Story: Māori fiction – ngā tuhinga paki

Page 3. Confronting reality

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The Māori fiction that followed Witi Ihimaera and Patricia Grace assumed a darker tone as writers tackled the harsh realities of Māori life in the cities.

Ihimaera and Grace’s urban characters maintained links with their rural whānau and travelled back to their ancestral marae, but these connections were not available to the culturally alienated characters of their successors. The fiction of Apirana Taylor, Bruce Stewart and Ngahuia Te Awekotuku, who rose in prominence in the 1980s, deals with themes of violence, poverty and hopelessness. Renée’s fiction and plays explore feminism, class and sexuality.

Keri Hulme

Keri Hulme (of Ngāi Tahu and Ngāti Māmoe) has written in a wide variety of genres, including poetry, short fiction and non-fiction. Her poetic gifts are manifest in the language of her only novel, the bone people (1983), which was published by the Spiral Collective after difficulties with mainstream publishers, who wanted to heavily edit the book. Hulme’s reclamation of Ngāi Tahu identity and female power are clearly evident in the creation of the novel’s protagonist, Kerewin Holmes, a bookish recluse who lives on the wild margins of the coastal south.

The book is a heady brew of violence, dysfunctional relationships and a search for belonging. Its triumph at the 1985 Booker Prize has remained a seminal moment for both Māori and New Zealand fiction.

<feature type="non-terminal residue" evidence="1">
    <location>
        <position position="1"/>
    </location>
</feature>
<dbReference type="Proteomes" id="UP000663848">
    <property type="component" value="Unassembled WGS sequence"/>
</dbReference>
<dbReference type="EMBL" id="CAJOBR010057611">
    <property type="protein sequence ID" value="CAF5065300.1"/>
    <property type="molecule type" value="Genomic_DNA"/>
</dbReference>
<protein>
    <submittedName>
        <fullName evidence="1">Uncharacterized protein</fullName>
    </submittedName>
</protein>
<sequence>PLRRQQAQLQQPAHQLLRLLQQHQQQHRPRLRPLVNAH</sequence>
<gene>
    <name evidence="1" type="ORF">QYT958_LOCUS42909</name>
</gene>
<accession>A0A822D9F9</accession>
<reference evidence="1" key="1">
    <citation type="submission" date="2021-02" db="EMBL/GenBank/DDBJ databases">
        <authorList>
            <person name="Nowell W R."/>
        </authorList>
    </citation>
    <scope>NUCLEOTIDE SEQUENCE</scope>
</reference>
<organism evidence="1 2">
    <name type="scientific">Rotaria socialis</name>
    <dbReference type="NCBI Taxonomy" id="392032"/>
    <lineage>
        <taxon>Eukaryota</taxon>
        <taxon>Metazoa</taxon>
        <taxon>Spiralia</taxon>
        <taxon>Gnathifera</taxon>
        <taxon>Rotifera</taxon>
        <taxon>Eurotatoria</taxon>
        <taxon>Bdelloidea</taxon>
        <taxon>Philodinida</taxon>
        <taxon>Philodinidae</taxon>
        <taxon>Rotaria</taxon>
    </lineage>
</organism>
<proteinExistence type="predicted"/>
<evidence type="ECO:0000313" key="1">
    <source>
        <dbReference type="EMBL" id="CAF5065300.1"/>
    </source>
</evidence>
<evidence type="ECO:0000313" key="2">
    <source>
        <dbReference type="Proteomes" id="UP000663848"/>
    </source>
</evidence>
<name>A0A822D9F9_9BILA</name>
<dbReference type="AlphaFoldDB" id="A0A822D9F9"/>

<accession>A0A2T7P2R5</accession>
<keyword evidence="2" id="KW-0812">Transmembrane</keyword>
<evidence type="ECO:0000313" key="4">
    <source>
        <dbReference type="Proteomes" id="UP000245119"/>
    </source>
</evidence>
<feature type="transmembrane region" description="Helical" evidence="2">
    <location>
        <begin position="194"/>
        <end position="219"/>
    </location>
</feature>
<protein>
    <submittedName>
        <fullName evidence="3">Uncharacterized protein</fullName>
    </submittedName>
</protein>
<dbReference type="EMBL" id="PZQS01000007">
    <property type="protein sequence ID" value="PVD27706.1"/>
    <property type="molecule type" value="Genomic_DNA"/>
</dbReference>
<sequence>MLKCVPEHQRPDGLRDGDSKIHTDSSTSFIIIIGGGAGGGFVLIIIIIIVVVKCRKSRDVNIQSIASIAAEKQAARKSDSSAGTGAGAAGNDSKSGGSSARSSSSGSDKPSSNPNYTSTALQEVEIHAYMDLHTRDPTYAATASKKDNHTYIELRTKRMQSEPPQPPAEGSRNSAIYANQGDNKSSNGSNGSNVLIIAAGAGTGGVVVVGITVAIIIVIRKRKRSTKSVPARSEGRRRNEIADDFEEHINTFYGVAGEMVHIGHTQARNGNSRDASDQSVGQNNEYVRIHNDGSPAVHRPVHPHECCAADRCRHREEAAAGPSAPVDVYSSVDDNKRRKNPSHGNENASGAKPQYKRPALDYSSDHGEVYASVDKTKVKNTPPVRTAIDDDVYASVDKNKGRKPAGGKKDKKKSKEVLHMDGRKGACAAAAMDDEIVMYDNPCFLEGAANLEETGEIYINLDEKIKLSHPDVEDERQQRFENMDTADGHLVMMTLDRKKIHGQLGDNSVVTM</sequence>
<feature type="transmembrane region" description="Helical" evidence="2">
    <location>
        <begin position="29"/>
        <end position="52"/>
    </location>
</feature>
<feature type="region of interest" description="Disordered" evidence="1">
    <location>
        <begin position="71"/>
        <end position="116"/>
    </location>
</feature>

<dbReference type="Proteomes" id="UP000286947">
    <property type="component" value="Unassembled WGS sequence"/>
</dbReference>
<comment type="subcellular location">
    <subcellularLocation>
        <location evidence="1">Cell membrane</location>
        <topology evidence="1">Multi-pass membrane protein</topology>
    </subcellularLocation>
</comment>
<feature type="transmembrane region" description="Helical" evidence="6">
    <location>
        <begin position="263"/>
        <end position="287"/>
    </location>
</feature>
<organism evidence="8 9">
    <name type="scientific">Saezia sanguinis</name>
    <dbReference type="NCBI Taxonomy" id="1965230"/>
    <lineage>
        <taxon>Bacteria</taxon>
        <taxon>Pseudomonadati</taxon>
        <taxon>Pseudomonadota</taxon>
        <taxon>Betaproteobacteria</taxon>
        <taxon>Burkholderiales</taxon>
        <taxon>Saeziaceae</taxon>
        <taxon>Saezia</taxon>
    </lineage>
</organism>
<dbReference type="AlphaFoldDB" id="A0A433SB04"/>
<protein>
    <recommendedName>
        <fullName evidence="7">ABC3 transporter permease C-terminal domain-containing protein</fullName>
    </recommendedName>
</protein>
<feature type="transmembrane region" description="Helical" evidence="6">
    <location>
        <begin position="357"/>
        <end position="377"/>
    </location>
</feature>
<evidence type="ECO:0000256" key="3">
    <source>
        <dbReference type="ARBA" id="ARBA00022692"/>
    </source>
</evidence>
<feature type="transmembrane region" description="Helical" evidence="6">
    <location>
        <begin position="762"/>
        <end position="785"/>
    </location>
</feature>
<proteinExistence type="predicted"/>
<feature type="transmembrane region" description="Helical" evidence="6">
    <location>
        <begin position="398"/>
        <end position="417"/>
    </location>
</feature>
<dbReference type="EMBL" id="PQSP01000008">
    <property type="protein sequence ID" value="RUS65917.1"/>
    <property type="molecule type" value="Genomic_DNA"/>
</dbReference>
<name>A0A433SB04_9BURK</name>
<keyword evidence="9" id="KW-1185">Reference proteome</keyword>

Alan Duff

Alan Duff (Ngāti Rangitihi, Tūwharetoa) has also confronted the reality of violence and alcohol abuse in Māori communities. The grandson of founding Listener editor Oliver Duff, Alan Duff was a state ward and borstal inmate as a teenager, which equipped him with the raw material for his 1990 novel Once were warriors. Duff’s disturbing and visceral exposé of habitual violence and alcohol and drug dependency among urban Māori families sent shock waves through the community. The film Once were warriors (1994) was acclaimed in indigenous communities worldwide as a graphic account of colonisation’s destructive legacies.

Books in Homes

Alan Duff set up the Books in Homes scheme in 1992 to ensure that disadvantaged children had access to reading materials even if their families could not afford them. The programme was officially launched in 1995, and since then, 8 million books have been distributed.

Duff continued to follow the fortunes of the Warriors Heke family in What becomes of the broken hearted? (1996), which received the Montana Fiction Book of the Year Award in 1997, and Jake’s long shadow (2002).

Te ao mārama

Between 1992 and 1996, five volumes of Te ao mārama were published. Edited by Witi Ihimaera, and containing fiction and non-fiction in English and te reo Māori, Te ao marama remains the most wide-ranging collection of Māori writing.

How to cite this page:

Jeffrey Paparoa Holman, 'Māori fiction – ngā tuhinga paki - Confronting reality', Te Ara - the Encyclopedia of New Zealand, http://www.TeAra.govt.nz/en/maori-fiction-nga-tuhinga-paki/page-3 (accessed 6 December 2019)

Story by Jeffrey Paparoa Holman, published 22 Oct 2014